Treasury notes

From MarketsWiki
Jump to: navigation, search
Cinnober logo.gif

Treasury notes (T-Notes) are very similar to Treasury bonds except they are medium-term bonds with maturities of two, five and ten years. U.S. T-Notes are considered such safe investments that their price and yield are benchmarks for medium-term interest rates and, more recently, as a measure of the credit crisis.

As with T-Bonds, individual investors can buy T-Notes electronically from TreasuryDirect in increments of $100 while the maximum purchase at a single quarterly non-competitive sale is $5 million.[1] They also carry the same exemptions from state and local income taxes.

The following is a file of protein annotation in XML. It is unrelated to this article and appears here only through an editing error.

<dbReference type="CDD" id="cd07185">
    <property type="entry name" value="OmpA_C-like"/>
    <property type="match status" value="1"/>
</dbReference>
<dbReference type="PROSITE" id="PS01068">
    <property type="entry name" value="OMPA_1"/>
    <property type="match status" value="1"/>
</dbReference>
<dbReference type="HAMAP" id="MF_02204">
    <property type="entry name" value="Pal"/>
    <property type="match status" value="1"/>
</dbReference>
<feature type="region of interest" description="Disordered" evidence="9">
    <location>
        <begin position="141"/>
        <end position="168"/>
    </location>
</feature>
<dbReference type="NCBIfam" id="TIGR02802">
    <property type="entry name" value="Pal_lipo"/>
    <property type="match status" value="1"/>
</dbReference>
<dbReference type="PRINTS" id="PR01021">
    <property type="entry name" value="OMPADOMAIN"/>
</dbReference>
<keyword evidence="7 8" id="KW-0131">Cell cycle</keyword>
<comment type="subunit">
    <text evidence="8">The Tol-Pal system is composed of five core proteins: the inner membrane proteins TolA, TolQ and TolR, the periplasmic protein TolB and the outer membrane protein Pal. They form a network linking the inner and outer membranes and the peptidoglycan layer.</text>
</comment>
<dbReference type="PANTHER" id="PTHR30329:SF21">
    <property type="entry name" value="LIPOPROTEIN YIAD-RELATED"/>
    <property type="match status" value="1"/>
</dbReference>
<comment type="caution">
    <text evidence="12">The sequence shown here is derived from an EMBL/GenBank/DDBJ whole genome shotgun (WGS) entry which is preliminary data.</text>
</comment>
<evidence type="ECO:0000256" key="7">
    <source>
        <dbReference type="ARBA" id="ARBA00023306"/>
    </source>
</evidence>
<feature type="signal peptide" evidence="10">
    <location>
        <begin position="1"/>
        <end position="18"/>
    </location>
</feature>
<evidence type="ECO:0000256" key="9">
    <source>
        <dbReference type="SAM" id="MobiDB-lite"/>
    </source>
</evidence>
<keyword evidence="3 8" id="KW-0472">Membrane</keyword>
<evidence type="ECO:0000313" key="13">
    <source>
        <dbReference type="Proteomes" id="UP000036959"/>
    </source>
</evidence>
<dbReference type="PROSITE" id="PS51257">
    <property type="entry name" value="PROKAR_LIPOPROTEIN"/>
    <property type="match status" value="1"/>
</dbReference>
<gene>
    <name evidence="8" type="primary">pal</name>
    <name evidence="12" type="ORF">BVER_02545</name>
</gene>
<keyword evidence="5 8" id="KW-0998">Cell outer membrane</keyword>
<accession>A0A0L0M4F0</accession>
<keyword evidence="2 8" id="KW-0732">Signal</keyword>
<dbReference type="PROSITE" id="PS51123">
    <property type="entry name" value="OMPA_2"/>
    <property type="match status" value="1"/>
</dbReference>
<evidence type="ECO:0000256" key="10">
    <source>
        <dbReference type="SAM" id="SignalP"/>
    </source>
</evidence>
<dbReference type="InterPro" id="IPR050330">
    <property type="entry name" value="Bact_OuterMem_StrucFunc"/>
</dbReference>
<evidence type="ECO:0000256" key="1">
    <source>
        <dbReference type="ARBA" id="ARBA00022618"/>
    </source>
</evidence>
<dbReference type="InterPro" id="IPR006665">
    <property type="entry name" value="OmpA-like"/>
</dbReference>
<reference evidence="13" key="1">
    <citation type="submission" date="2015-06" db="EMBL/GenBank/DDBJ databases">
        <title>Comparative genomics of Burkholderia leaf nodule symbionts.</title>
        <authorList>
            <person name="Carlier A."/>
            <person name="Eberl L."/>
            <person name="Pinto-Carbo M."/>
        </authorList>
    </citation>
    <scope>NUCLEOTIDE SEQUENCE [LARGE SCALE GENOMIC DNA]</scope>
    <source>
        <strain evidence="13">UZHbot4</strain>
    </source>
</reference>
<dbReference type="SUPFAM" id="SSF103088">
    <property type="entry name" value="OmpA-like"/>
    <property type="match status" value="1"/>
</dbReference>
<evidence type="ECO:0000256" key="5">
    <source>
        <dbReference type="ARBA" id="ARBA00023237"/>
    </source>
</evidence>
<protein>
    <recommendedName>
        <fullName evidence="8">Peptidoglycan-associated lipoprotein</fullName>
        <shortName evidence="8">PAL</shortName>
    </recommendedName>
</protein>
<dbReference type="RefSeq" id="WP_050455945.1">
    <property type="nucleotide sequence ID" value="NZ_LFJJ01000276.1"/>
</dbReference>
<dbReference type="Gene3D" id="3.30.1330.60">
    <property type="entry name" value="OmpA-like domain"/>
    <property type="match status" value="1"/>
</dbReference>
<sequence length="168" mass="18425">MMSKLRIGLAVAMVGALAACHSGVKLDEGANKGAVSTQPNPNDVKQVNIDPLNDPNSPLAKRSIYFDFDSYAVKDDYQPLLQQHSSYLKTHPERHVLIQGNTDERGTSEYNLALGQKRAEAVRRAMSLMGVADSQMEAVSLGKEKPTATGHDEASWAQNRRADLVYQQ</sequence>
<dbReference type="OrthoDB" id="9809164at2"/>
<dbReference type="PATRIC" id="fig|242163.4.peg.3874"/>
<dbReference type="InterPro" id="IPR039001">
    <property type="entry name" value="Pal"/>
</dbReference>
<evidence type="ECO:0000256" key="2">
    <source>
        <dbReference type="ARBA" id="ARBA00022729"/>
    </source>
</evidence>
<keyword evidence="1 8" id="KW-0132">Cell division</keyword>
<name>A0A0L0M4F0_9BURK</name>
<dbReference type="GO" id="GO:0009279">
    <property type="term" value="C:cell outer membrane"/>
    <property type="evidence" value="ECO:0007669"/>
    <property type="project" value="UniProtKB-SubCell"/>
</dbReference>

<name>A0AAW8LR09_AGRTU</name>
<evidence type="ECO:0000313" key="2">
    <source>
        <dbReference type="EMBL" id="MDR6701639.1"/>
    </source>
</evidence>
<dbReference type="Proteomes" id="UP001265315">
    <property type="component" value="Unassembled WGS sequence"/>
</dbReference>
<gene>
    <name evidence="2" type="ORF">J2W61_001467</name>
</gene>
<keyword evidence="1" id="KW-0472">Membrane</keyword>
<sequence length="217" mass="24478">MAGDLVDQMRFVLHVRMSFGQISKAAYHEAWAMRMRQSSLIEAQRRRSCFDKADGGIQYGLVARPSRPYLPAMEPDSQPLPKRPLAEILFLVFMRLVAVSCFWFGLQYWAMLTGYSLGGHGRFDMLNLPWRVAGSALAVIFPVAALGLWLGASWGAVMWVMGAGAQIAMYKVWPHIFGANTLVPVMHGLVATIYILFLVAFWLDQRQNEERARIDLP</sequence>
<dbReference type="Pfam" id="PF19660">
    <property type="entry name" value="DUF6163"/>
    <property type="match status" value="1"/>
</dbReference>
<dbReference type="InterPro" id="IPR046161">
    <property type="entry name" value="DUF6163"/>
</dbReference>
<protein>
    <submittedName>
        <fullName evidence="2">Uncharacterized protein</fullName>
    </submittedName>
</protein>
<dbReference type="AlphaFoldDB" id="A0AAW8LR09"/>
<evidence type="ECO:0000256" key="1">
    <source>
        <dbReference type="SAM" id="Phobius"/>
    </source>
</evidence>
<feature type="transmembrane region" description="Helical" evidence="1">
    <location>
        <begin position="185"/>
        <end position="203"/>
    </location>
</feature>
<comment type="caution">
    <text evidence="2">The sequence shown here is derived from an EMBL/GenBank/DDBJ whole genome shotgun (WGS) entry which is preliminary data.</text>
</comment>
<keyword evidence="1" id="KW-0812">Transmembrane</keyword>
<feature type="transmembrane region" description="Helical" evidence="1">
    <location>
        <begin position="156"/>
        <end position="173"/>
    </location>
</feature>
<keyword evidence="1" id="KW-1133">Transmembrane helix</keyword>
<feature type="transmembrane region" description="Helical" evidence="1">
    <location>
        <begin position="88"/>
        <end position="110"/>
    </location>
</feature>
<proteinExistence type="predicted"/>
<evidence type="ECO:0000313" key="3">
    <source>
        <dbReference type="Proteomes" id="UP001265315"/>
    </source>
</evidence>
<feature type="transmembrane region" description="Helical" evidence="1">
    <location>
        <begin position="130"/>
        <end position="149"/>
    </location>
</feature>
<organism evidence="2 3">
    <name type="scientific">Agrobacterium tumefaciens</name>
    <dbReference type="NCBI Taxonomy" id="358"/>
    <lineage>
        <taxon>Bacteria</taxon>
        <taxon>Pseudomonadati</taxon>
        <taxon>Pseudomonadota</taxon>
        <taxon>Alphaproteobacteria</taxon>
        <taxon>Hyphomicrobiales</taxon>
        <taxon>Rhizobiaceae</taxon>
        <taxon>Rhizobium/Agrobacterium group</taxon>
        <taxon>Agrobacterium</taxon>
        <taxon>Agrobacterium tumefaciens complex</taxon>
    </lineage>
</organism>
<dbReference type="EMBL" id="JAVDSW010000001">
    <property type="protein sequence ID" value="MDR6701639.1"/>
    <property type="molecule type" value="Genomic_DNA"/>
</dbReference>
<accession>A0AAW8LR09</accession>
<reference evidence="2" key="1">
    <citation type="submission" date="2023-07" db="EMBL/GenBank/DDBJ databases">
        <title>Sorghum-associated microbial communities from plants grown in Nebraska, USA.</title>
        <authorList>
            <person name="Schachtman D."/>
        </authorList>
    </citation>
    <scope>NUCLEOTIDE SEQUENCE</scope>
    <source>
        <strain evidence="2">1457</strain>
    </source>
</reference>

Down is good

Demand for T-Notes during the credit crisis has been a key measure of how frozen credit markets, especially those in medium-term corporate bonds and mortgage-backed securities, are faring. Falling T-Note prices indicate that investors may be returning to credit markets seeking other fixed income opportunities, seen in a recent sell-off in early October, 2008 of T-Notes soon after a government bail-out plan was announced.[2] Investors also measure the health of the corporate debt market by tracking the spread between yields and prices of T-Notes and similar-maturity corporate bonds.

References

  1. Treasury Notes. U.S. Treasury Department.
  2. Treasurys Fall Amid Rescue Plans. Wall Street Journal.